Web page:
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Budget Engine Builds - The Little Engine That Could

Sneak Peek: A Look Behind The GMHTP Curtain At What Could Be

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After taking over the reigns at GMHTP I've been itching to start a new program to bolster excitement for the magazine. But what? We are already the presenting magazine for the biggest and most competitive LS drag racing event ever that draws the fastest cars in the country, and even have our own signature special edition Camaro (about to be released). As my turbine started to spin while discussing an upcoming budget LS1 stroker build with Contributing Editor Chris Werner, it dawned on me that even with a relatively modest budget, huge naturally aspirated power is possible using mostly the General's engineering. Simply put: you can make serious street-usable horsepower and torque using factory components. But how much? And how would you do it? As they say, there is more than one way to skin a cat, we thought this would be a better question for some of the best LS builders in the country.

As the compressor in my brain hit full boost, I realized what better way to pose such a question than to follow the lead of our SIM-compatriot Engine Masters (which recently allowed LS motors into competition), and have a dyno competition. But as 99 percent of all forum "bench racing" is done on a chassis dyno, it would seem to make more sense for us to use this format--with the vehicle of choice being a late-model GM EFI of course. Furthermore, we wanted to get away from the more high-brow crowd, and keep the rules simple, therefore more difficult to manipulate--that way the winner is decided only by who builds the most powerful motor based upon a stringent set of rules.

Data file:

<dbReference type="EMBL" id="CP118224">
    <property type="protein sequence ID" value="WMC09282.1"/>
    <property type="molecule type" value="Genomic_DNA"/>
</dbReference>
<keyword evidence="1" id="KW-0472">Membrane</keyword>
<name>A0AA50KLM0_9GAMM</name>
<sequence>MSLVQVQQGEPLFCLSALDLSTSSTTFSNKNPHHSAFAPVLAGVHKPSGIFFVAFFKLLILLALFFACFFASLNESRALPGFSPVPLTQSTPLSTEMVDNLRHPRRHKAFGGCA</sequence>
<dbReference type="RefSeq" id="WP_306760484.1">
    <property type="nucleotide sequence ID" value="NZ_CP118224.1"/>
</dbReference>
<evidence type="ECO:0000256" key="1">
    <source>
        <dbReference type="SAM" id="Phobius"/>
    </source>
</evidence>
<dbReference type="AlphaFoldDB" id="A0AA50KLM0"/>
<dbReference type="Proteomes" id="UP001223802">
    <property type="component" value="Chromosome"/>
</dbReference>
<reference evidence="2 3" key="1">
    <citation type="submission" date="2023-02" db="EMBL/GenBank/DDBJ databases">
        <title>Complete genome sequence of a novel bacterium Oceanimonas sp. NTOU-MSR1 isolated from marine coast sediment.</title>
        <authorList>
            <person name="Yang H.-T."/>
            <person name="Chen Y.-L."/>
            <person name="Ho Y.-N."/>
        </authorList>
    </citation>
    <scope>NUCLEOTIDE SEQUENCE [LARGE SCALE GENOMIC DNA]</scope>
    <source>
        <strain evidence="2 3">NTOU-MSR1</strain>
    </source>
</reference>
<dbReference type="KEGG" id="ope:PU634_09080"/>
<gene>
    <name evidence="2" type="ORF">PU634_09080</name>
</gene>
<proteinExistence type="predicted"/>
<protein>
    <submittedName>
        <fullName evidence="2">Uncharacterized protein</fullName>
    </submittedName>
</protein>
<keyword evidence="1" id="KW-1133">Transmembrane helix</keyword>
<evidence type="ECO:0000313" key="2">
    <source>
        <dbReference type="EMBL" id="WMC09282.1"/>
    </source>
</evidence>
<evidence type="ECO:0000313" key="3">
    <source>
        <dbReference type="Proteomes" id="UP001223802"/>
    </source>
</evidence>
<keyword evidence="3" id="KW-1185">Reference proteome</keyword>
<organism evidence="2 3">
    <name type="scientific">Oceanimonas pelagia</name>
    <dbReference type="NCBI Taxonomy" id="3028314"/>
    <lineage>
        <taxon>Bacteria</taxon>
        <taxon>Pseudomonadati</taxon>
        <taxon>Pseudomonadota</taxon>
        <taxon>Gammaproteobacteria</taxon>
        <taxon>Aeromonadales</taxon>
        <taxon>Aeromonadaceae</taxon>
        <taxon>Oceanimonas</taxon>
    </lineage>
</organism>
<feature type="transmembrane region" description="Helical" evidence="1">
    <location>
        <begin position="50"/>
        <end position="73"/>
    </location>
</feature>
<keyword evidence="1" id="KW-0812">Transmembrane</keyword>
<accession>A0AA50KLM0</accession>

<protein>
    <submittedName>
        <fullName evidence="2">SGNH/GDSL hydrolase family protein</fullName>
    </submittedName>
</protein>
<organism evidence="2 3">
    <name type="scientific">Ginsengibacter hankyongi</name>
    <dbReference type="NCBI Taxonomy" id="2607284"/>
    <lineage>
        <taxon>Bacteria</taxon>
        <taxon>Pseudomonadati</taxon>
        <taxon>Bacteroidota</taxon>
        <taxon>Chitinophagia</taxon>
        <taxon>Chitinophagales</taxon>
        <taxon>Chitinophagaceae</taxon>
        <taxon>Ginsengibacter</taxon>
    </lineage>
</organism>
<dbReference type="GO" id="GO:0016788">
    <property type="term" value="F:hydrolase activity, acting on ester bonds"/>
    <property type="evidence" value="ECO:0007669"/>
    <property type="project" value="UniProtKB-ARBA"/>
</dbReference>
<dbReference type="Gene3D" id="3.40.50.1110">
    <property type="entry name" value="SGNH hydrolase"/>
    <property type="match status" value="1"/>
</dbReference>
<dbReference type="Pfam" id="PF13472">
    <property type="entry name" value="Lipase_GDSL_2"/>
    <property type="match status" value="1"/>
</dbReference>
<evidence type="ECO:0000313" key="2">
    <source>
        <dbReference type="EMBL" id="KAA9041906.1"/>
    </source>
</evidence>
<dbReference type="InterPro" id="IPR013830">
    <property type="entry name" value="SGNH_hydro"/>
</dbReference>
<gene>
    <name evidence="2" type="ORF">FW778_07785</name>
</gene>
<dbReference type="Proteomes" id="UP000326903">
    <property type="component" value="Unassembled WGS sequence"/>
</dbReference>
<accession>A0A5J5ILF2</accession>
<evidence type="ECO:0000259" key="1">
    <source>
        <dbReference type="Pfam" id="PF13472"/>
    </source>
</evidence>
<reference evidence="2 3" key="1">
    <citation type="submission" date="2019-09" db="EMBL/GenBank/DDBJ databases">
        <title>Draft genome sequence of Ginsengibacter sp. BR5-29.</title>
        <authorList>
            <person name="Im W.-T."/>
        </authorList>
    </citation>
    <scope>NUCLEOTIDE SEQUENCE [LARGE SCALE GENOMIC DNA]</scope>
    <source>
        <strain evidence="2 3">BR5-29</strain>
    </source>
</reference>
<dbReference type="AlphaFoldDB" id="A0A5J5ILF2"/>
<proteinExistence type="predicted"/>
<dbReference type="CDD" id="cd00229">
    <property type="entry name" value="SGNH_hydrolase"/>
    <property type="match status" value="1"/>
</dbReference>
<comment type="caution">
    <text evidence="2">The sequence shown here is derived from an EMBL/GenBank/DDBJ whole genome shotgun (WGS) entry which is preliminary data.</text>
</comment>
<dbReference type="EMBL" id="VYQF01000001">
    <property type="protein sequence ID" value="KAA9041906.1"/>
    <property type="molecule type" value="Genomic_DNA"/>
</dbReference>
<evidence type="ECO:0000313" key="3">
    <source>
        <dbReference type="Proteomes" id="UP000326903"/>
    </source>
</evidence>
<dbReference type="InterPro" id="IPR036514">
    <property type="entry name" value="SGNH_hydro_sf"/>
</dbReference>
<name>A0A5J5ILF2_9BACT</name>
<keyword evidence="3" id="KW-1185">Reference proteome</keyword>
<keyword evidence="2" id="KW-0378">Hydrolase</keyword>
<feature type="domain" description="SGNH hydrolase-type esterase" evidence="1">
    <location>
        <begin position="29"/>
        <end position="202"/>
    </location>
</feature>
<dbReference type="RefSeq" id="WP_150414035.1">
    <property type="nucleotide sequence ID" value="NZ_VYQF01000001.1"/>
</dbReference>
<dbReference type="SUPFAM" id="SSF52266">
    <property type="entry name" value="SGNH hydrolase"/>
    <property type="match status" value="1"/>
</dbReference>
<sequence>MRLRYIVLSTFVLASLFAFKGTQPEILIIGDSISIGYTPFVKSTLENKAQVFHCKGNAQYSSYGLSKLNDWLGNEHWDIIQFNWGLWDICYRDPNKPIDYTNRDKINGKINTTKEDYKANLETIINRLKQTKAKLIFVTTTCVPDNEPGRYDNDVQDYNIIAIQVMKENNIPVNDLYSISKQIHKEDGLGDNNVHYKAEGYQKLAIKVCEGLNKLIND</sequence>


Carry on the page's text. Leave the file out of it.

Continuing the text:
And what pray tell would the rules be, you ask? Well, as my initial goal was to bring out the sickest street motors possible on a relatively modest budget, I decided the first stipulation would have to be a factory 6.0L block with no deck spacers or resleeving the cylinders. These cylinder casings are abundant and cheap, especially the iron truck blocks, and limit bore size to a little over 4.0 inches. By design of course, this allows use of the extremely frugal, factory square-port L92 head that has proven (in its short existence) to be capable of serious power potential. Making this factory casting a spec part, obviously serves the purpose of reducing cost not performance. Stroke and cubic inch limitations seem unnecessary, given the block's sleeve length--most competitors will be running either a 4.00 or 4.10-inch stroke, which would put cubes at around 427 cid max. Because of cost and availability, an OEM intake manifold seemed the logical choice as well.

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As these are to be street-going, pump gas motors, a True Street-style cruise would be a must as would wet sump lubrication and hydraulic roller cams with an rpm limit for dyno testing. Knowing the exciting new innovations by Mast Motorsports and Comp Cams with variable valve timing, and in the spirit of GMHTP, we wanted to make room in the competition--so the use of factory PCMs is mandatory (and VVT is allowed). Each car is expected to be fully tuned before it arrives, and retuning will only be allowed after the first and second pull, following the street cruise. As the winner will be decided based upon not only peak horsepower and torque, but average power as well, the seat-of-the-pants feel (important to a street car) will be preserved. Builders will have various aspects to display their talents including the cam design, head port work, machining and ring seal, valvetrain dynamics, header choice, PCM tuning, and intake choice (or design).

What Do You Think?
If you would like to show your support for this event, or have any suggestions, feel free to contact GMHTP Editor Scott Parker via email (




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